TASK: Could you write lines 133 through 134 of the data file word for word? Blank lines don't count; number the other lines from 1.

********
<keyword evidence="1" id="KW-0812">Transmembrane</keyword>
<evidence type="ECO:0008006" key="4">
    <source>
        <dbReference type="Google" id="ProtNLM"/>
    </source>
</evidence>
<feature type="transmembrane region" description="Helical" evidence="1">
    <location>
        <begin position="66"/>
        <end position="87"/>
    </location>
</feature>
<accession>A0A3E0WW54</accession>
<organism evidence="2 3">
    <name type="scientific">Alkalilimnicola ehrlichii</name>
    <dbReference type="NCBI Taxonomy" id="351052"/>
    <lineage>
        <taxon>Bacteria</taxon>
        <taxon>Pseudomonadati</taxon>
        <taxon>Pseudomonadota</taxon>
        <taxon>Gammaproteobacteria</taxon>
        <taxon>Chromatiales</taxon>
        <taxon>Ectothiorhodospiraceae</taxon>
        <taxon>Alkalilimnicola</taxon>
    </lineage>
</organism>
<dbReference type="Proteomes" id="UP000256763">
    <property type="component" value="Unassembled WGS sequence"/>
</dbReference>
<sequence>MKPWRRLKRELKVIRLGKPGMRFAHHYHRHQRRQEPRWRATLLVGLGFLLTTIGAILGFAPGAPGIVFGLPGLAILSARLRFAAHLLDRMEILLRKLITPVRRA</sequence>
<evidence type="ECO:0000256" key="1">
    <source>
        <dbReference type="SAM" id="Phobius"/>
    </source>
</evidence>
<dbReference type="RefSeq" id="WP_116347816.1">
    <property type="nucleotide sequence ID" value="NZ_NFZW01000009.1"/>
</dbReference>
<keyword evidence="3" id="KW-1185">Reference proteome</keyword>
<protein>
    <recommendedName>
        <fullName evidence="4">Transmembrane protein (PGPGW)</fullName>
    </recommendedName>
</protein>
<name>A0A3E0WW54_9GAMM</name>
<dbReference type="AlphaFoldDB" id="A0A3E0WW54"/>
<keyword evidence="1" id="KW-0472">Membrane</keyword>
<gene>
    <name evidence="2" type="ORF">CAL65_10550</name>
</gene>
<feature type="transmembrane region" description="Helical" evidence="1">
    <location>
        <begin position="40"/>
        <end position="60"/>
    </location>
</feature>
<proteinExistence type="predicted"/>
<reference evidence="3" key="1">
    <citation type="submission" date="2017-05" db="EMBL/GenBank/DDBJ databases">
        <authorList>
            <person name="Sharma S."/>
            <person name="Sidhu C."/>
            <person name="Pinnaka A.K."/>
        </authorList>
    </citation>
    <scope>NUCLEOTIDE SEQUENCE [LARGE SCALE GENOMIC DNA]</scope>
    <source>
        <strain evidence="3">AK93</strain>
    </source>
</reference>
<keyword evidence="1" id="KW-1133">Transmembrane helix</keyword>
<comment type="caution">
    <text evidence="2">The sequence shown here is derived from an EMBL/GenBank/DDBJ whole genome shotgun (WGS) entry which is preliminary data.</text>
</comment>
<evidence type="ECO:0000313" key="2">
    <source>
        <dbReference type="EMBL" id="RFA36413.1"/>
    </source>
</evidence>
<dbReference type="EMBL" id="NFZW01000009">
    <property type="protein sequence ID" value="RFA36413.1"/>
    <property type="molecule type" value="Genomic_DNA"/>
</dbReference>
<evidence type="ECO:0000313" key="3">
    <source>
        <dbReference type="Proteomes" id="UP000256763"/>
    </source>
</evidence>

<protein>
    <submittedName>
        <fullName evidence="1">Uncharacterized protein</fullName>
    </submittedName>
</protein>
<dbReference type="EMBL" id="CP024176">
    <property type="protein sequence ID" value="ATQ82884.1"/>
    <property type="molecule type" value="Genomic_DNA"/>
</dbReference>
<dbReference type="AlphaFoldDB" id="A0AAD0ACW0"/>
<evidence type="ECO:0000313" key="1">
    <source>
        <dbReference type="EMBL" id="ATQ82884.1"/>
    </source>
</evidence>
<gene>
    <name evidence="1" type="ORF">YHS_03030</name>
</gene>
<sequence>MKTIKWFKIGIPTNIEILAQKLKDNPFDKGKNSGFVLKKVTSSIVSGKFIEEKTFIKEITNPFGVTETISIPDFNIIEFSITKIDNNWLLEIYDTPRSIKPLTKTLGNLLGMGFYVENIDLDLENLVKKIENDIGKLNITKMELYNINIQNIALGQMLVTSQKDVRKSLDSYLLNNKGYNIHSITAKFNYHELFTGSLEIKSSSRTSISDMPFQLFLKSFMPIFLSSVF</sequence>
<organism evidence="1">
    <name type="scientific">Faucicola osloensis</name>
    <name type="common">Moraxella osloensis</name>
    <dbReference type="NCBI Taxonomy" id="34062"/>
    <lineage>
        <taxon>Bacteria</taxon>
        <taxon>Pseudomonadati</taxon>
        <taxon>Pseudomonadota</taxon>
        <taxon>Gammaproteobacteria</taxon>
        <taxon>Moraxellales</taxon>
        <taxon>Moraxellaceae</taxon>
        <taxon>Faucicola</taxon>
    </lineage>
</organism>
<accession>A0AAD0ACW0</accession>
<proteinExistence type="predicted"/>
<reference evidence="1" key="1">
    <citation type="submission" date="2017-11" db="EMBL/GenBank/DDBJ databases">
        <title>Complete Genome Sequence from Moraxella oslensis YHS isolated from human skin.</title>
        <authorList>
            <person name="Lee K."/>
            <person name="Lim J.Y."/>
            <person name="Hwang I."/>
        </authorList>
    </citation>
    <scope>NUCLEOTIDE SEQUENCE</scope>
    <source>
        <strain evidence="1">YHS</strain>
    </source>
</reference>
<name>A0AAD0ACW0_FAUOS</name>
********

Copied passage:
    <scope>NUCLEOTIDE SEQUENCE</scope>
    <source>